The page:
Transmetropolitan

Transmetropolitan

Spider's Thrash

Graphic Novel - 2002
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Written by Warren Ellis; Art by Darick Robertson and Rodney Ramos; Cover by Robertson The hammer has come down on him, but outlaw journalist Spider Jerusalem has managed to stay one step ahead of his detractors - i.e., the President of the United States and his authoritarian lackeys in publishing and law enforcement. After losing his byline, bank account, and apartment, Jerusalem and his filthy assistants have legged it underground, the better to implement his plan. What plan, you say? Why, the plan to bring down the President, of course! Reprints TRANSMETROPOLITAN #37-42.
Publisher: New York : DC Comics/Vertigo, c2002.
ISBN: 9781563898945
1563898942
Branch Call Number: GN ELLIS W
Characteristics: 142 pages : chiefly color illustrations ; 26 cm.
Additional Contributors: Ramos, Rodney
Robertson, Darick
Alternative Title: Spider's thrash

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theorbys Feb 15, 2013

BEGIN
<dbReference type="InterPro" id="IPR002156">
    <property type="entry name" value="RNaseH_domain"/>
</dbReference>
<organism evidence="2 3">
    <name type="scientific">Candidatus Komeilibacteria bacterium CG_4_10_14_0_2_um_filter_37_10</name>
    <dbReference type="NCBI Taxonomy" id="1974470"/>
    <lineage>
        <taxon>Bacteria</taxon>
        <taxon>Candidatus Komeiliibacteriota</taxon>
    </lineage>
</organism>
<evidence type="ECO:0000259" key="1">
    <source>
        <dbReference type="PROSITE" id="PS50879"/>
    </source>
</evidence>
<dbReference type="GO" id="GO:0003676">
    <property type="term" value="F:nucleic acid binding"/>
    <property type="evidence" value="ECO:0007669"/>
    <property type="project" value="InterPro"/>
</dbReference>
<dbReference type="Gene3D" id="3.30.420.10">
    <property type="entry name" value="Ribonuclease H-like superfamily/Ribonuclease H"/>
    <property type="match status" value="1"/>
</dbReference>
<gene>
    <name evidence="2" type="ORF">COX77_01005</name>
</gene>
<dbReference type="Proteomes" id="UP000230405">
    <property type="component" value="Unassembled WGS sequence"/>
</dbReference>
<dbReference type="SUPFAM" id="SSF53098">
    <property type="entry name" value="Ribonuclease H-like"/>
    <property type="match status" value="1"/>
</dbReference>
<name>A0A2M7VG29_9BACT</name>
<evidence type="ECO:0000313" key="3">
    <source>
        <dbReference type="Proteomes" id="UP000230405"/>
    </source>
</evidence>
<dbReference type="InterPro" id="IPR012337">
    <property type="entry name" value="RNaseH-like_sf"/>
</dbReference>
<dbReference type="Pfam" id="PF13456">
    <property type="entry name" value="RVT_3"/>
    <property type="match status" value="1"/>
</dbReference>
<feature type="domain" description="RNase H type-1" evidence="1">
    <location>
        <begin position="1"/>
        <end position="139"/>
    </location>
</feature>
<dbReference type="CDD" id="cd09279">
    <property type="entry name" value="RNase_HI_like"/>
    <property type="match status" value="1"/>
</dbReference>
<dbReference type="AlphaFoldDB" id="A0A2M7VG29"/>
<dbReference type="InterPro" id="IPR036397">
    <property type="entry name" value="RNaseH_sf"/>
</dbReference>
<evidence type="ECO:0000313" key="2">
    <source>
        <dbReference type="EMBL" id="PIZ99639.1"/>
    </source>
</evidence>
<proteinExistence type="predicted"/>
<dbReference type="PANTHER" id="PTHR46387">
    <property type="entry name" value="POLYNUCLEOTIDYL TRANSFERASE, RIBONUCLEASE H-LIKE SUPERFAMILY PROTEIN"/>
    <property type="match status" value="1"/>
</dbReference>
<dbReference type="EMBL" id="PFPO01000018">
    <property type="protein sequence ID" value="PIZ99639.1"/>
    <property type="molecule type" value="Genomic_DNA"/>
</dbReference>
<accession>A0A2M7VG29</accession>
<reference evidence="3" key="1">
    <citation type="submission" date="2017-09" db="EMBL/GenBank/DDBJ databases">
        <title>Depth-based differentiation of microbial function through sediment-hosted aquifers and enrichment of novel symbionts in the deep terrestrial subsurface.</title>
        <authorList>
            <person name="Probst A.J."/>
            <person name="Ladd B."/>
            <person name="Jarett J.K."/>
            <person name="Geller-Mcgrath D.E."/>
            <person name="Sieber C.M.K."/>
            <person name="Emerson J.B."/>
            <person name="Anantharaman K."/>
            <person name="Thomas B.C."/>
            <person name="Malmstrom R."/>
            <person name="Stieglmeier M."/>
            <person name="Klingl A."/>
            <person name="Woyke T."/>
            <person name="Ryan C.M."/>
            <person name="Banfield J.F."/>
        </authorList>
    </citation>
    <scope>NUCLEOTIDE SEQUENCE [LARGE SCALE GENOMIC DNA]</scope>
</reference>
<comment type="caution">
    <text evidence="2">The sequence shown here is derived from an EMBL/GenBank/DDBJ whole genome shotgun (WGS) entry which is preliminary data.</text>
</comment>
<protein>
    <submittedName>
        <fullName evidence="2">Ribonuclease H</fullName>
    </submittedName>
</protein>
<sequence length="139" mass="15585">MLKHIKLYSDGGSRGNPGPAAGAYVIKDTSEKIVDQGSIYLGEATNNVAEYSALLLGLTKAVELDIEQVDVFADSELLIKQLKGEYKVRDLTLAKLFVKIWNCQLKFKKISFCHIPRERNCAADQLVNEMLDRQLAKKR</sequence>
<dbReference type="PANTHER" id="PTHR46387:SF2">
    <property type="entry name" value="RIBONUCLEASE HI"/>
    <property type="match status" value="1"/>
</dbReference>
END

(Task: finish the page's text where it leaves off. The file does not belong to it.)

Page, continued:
In the comic medium this series is in the top 5%, the more so that it is published by a DC. Positively Ellis writes good strong gritty dystopian stories, (supported perfectly by Darick Robinson's art - which recalls the underground era of comix somewhat), and negatively, there are almost nothing detracting, especially no stupid humor. If you like Gibson, S Hunter Thompson, P K Dick, W Burroughs et al, you will likely enjoy this, because they nail the mood, ambiance, look, and feel of the dysvisionary noir masters. And everything in this book, set in a near future, is going on now, in front of us, but just not so blatantly (nor do we quite have all the tech yet, (but we have some)).

j
Jean-Pierre Lebel
Jul 17, 2012

Book seven of Transmetropolitan collects issues 37-42 of the original series. The graphics remain consistently enjoyable as Darick Robertson continued as penciller. Warren Ellis writes about difficult and mature subject matter; the material is not handled in a frivolous manner. This is way the comic matters to me. He deals with child prostitution, homelessness, and revolving door mental institutions; these are not easy subjects to tackle. I noticed some Fight Club references in this book. Highly recommended for mature readers.

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